The UK merger control regime is unusual in two respects. First, the UK system is voluntary, in the sense that it is up to the merging parties to decide whether or not to notify the deal to the competition authorities. Second, the UK system is non-suspensive; that means that the parties can choose to complete the deal before receiving clearance, irrespective of whether the OFT investigates the case (notified or unnotified).

This system allows for much flexibility and, in particular, it gives the acquirer the option to take the antitrust risk by completing the deal without notification. This often provides a timing or financial advantage that can be significant (especially in competitive bids). The decision on whether or not to notify is an easy one to take where there are evidently no issues. However, it can also be used in the hope that the case may be below the OFT's radar.

This possibility has not escaped the competition authorities. In particular, the OFT seems to have a growing concern that it is missing potentially harmful mergers and has formalised and expanded a specialist unit seeking to identify precisely such ‘below the radar’ cases. In parallel, the Competition Commission has encountered significant problems in trying to unscramble completed mergers where it prohibits the deal after an investigation that will have taken the best part of a year.

This has led the Competition Commission, and particularly its chairman, to think openly about a change to a mandatory merger regime. Is the time now right to debate whether there is merit in such a change? If so, what effects will this have on business in these uncertain times?

The key advantage of the current regime for businesses is its flexibility. The parties are relatively free in the way they apportion the antitrust risk and the buyer can take the full antitrust risk.

The principal disadvantage of the current regime is that it can potentially miss harmful deals. In other words, the OFT needs to use its own resources to identify harmful (non-notified) deals and for this it relies to some extent on complaints from the market. It also seems that completed and unnotified mergers are regarded with increasing suspicion. In addition, the flexibility of a voluntary non-suspensory regime is increasingly undermined by the use of hold separate orders, where the OFT prevents the acquiring party from integrating (any further) the target business until the case has been decided. Moreover, the OFT now provides very little (if any) opportunity to discuss satisfactorily more complex cases and potential solutions (either by way of informal guidance or formal pre-notification discussions). It therefore seems that the key advantage of the system has been eroded to such an extent that modifying the regime may also benefit businesses.

One way of addressing the issues would be to introduce a full mandatory notification system along the lines of the EC merger regime model. The required changes would not be difficult to devise or implement within the current institutional framework. This would certainly deal with both the ‘below the radar’ issue and the ‘unscrambling difficulty'.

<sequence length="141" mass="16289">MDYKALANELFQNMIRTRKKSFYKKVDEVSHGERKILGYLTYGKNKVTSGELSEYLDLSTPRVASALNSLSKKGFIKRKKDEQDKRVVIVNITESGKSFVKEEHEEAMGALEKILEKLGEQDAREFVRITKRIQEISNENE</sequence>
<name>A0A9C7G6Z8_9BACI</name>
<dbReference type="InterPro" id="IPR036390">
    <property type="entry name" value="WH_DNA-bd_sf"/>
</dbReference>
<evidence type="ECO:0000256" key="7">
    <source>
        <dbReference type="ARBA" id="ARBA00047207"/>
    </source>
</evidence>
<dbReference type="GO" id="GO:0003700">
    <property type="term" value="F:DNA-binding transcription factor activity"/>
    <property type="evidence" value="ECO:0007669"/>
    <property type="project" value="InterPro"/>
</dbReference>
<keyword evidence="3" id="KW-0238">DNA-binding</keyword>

It is less clear, however, that a mandatory regime will necessarily need to have a full suspension requirement to be effective. In most regimes more than 90 per cent of notified cases do not give rise to any competition issues. Any suspension requirement could therefore be modelled in such a way that it captures only these potentially harmful, rather than all, mergers. This could take different forms. In the United States and Canada, for example, the authorities provide early termination letters to cases that they identify as evidently not giving rise to issues. This enables the parties to complete the deal without having to await the expiry of the waiting period. Similarly, in Germany, the Bundeskartellamt has the institutional flexibility that allows it to issue quick clearances within as short a period as a week (or even a few days) in cases with obviously no substantive issues.

An alternative model would be to return to the suspension requirement under the original EC merger regulation, whereby the OFT would have to identify early in the process of its review (say within two weeks) whether the suspension requirement ought to continue for the full process. If not, the parties could implement pending a final decision by the OFT. If yes, then the parties would have to wait with integration until the final is issued.

Such an approach, if implemented correctly, could introduce some advantages of the mandatory regime whilst preserving some of the advantages of the voluntary regime that has served the UK very well over the past decades. Given that under the present regime many tools of managing the antitrust risk have been eroded over time, such a remodelling of the system could bring with it significant benefits for business. There are a number of tried and tested ways in which the system could be remodelled.

However, all such models depend on the ability of the first stage authority (i.e. the OFT) to deal with a significant case load and its ability to identify particularly non-problematic cases easily. That is very much a challenge for the OFT to take on.

John Schmidt is a partner specialising in competition law at leading UK law firm Shepherd and Wedderburn LLP.

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